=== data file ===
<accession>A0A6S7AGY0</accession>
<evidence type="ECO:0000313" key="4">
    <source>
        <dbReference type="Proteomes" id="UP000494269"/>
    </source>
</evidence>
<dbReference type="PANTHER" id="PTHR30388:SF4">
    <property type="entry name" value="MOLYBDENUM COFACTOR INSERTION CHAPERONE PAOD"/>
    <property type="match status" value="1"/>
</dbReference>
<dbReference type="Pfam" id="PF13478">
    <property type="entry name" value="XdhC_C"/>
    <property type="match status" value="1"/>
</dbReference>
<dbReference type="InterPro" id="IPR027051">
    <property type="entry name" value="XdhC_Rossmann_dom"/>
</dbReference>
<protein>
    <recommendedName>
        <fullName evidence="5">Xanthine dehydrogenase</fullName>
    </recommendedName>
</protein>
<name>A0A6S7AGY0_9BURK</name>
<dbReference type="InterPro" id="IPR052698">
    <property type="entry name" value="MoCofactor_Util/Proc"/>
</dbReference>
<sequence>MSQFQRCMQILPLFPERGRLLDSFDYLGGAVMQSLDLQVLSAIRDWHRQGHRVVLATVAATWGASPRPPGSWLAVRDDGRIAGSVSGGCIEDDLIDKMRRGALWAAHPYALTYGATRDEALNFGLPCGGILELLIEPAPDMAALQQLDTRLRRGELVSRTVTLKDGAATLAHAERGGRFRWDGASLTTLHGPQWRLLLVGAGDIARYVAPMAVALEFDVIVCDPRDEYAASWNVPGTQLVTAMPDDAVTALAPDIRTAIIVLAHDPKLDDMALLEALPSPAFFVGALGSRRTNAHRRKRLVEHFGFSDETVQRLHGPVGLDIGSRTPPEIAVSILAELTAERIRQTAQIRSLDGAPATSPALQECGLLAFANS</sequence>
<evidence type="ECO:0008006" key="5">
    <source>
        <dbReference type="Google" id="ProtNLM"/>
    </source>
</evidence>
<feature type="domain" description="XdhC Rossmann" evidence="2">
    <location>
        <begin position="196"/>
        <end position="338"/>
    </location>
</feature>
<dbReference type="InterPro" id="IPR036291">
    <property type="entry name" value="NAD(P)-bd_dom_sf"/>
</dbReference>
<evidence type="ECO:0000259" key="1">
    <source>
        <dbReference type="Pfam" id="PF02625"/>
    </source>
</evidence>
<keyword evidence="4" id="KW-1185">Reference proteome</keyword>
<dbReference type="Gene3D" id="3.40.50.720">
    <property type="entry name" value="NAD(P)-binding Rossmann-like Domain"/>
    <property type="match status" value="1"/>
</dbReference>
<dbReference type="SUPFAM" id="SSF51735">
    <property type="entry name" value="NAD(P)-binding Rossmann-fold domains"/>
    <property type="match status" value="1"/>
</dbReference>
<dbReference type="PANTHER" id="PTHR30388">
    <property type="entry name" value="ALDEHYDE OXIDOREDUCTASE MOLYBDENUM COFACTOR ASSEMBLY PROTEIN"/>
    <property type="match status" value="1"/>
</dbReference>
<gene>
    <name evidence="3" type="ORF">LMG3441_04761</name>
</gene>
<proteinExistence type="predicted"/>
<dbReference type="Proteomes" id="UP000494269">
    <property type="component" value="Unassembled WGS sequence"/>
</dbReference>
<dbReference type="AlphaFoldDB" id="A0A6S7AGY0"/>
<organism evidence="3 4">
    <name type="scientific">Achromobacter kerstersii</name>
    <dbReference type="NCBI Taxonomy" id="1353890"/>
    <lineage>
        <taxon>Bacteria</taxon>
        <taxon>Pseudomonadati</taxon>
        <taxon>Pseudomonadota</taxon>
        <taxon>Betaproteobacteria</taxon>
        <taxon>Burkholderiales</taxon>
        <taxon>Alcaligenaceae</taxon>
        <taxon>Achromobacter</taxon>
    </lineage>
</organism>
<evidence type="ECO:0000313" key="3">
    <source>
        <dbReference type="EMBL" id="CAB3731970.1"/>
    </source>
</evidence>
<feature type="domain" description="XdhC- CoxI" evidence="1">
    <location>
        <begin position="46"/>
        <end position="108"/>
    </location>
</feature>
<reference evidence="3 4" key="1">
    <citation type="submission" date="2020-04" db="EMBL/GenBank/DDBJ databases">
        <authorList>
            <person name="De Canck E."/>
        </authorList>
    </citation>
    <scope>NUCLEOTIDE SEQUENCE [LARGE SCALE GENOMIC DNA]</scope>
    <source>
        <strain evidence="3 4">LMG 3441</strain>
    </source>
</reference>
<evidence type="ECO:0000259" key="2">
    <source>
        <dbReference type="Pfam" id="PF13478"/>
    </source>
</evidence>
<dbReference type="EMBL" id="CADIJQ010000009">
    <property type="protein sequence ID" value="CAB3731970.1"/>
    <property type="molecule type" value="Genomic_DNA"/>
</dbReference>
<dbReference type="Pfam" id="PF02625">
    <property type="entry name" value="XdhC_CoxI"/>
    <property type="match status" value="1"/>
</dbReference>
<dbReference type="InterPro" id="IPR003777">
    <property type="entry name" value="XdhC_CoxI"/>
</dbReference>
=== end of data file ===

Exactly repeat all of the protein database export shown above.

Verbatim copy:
<accession>A0A6S7AGY0</accession>
<evidence type="ECO:0000313" key="4">
    <source>
        <dbReference type="Proteomes" id="UP000494269"/>
    </source>
</evidence>
<dbReference type="PANTHER" id="PTHR30388:SF4">
    <property type="entry name" value="MOLYBDENUM COFACTOR INSERTION CHAPERONE PAOD"/>
    <property type="match status" value="1"/>
</dbReference>
<dbReference type="Pfam" id="PF13478">
    <property type="entry name" value="XdhC_C"/>
    <property type="match status" value="1"/>
</dbReference>
<dbReference type="InterPro" id="IPR027051">
    <property type="entry name" value="XdhC_Rossmann_dom"/>
</dbReference>
<protein>
    <recommendedName>
        <fullName evidence="5">Xanthine dehydrogenase</fullName>
    </recommendedName>
</protein>
<name>A0A6S7AGY0_9BURK</name>
<dbReference type="InterPro" id="IPR052698">
    <property type="entry name" value="MoCofactor_Util/Proc"/>
</dbReference>
<sequence>MSQFQRCMQILPLFPERGRLLDSFDYLGGAVMQSLDLQVLSAIRDWHRQGHRVVLATVAATWGASPRPPGSWLAVRDDGRIAGSVSGGCIEDDLIDKMRRGALWAAHPYALTYGATRDEALNFGLPCGGILELLIEPAPDMAALQQLDTRLRRGELVSRTVTLKDGAATLAHAERGGRFRWDGASLTTLHGPQWRLLLVGAGDIARYVAPMAVALEFDVIVCDPRDEYAASWNVPGTQLVTAMPDDAVTALAPDIRTAIIVLAHDPKLDDMALLEALPSPAFFVGALGSRRTNAHRRKRLVEHFGFSDETVQRLHGPVGLDIGSRTPPEIAVSILAELTAERIRQTAQIRSLDGAPATSPALQECGLLAFANS</sequence>
<evidence type="ECO:0008006" key="5">
    <source>
        <dbReference type="Google" id="ProtNLM"/>
    </source>
</evidence>
<feature type="domain" description="XdhC Rossmann" evidence="2">
    <location>
        <begin position="196"/>
        <end position="338"/>
    </location>
</feature>
<dbReference type="InterPro" id="IPR036291">
    <property type="entry name" value="NAD(P)-bd_dom_sf"/>
</dbReference>
<evidence type="ECO:0000259" key="1">
    <source>
        <dbReference type="Pfam" id="PF02625"/>
    </source>
</evidence>
<keyword evidence="4" id="KW-1185">Reference proteome</keyword>
<dbReference type="Gene3D" id="3.40.50.720">
    <property type="entry name" value="NAD(P)-binding Rossmann-like Domain"/>
    <property type="match status" value="1"/>
</dbReference>
<dbReference type="SUPFAM" id="SSF51735">
    <property type="entry name" value="NAD(P)-binding Rossmann-fold domains"/>
    <property type="match status" value="1"/>
</dbReference>
<dbReference type="PANTHER" id="PTHR30388">
    <property type="entry name" value="ALDEHYDE OXIDOREDUCTASE MOLYBDENUM COFACTOR ASSEMBLY PROTEIN"/>
    <property type="match status" value="1"/>
</dbReference>
<gene>
    <name evidence="3" type="ORF">LMG3441_04761</name>
</gene>
<proteinExistence type="predicted"/>
<dbReference type="Proteomes" id="UP000494269">
    <property type="component" value="Unassembled WGS sequence"/>
</dbReference>
<dbReference type="AlphaFoldDB" id="A0A6S7AGY0"/>
<organism evidence="3 4">
    <name type="scientific">Achromobacter kerstersii</name>
    <dbReference type="NCBI Taxonomy" id="1353890"/>
    <lineage>
        <taxon>Bacteria</taxon>
        <taxon>Pseudomonadati</taxon>
        <taxon>Pseudomonadota</taxon>
        <taxon>Betaproteobacteria</taxon>
        <taxon>Burkholderiales</taxon>
        <taxon>Alcaligenaceae</taxon>
        <taxon>Achromobacter</taxon>
    </lineage>
</organism>
<evidence type="ECO:0000313" key="3">
    <source>
        <dbReference type="EMBL" id="CAB3731970.1"/>
    </source>
</evidence>
<feature type="domain" description="XdhC- CoxI" evidence="1">
    <location>
        <begin position="46"/>
        <end position="108"/>
    </location>
</feature>
<reference evidence="3 4" key="1">
    <citation type="submission" date="2020-04" db="EMBL/GenBank/DDBJ databases">
        <authorList>
            <person name="De Canck E."/>
        </authorList>
    </citation>
    <scope>NUCLEOTIDE SEQUENCE [LARGE SCALE GENOMIC DNA]</scope>
    <source>
        <strain evidence="3 4">LMG 3441</strain>
    </source>
</reference>
<evidence type="ECO:0000259" key="2">
    <source>
        <dbReference type="Pfam" id="PF13478"/>
    </source>
</evidence>
<dbReference type="EMBL" id="CADIJQ010000009">
    <property type="protein sequence ID" value="CAB3731970.1"/>
    <property type="molecule type" value="Genomic_DNA"/>
</dbReference>
<dbReference type="Pfam" id="PF02625">
    <property type="entry name" value="XdhC_CoxI"/>
    <property type="match status" value="1"/>
</dbReference>
<dbReference type="InterPro" id="IPR003777">
    <property type="entry name" value="XdhC_CoxI"/>
</dbReference>